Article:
“My parents had me drink Sprite pretty much anytime I had a headache, chest pain—mostly stomach aches. I remember just drinking Sprite and sleeping more than going to the doctor… growing up. So usually stomach pain or headaches, things like that.”
Background Info: The informant is a close friend of mine in his early 20s. He’s lived in Long Beach, California his entire life and his parents are from St. Louis, Missouri and Brooklyn, New York. He is the youngest of three children.
Context: The informant cannot recall ever drinking Pepto Bismol when he was sick as a child—instead, his parents would give him Sprite to drink when he stayed home from school. He does not know the origin of this treatment but speculates that Sprite was the drink of choice because it’s carbonated. He recalls that his mother never bought soda for the house, so the only time A drank Sprite was at restaurants or when he was feeling ill. He does not drink Sprite when he’s sick now.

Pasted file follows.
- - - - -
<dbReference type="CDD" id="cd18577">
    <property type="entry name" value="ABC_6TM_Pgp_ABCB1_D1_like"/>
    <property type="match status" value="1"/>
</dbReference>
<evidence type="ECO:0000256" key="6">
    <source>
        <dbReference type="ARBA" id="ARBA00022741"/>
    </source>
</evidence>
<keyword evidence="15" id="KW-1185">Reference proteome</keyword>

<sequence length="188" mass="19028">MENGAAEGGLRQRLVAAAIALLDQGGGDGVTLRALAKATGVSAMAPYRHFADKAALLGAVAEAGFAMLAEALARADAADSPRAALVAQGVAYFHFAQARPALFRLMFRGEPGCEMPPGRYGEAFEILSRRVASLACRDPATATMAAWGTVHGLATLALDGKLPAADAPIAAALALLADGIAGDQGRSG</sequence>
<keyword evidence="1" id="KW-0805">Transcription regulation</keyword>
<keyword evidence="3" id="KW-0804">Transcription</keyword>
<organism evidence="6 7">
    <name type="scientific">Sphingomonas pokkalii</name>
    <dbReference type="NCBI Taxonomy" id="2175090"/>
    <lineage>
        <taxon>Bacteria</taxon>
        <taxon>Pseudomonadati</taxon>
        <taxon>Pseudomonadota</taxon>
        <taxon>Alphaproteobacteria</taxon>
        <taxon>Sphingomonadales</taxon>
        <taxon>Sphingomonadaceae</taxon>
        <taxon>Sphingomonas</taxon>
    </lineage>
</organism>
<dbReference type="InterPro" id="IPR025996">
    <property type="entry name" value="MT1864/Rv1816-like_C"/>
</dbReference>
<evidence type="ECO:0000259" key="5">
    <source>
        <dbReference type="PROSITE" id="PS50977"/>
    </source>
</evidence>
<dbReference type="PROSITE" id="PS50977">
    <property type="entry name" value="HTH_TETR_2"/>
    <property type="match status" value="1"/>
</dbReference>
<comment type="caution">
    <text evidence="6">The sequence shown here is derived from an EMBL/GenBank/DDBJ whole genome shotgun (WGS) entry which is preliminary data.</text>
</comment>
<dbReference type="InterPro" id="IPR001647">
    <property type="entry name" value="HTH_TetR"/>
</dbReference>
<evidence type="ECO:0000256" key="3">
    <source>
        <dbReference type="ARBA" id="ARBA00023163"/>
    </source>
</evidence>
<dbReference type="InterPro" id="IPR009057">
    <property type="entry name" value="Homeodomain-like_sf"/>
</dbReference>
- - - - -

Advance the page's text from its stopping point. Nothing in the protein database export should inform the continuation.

Thoughts: This is a pretty familiar folk remedy to me, except the drink of choice in my family was Sprite’s competitor 7 Up. I’ve also heard of alternate drinks, including ginger ale, coke, and other Sprite derivatives. Clearly, the carbonation is common ground between the different drinks, probably out of a rationale that the bubbly liquid has some sort of advantage over flat water or juice. Sprite also has a relatively mild citrus flavor, so it might be easier to get children to stay hydrated by drinking that instead of water. Lastly, soda is something of a special drink—A was not allowed to drink soda, so this might have been his parents’ way of turning something negative (being sick) into a positive experience (drinking something reserved for special occasions). This would also explain why the remedy isn’t practiced much past childhood, the same way that adults don’t ask for people to “kiss their boo-boos” better.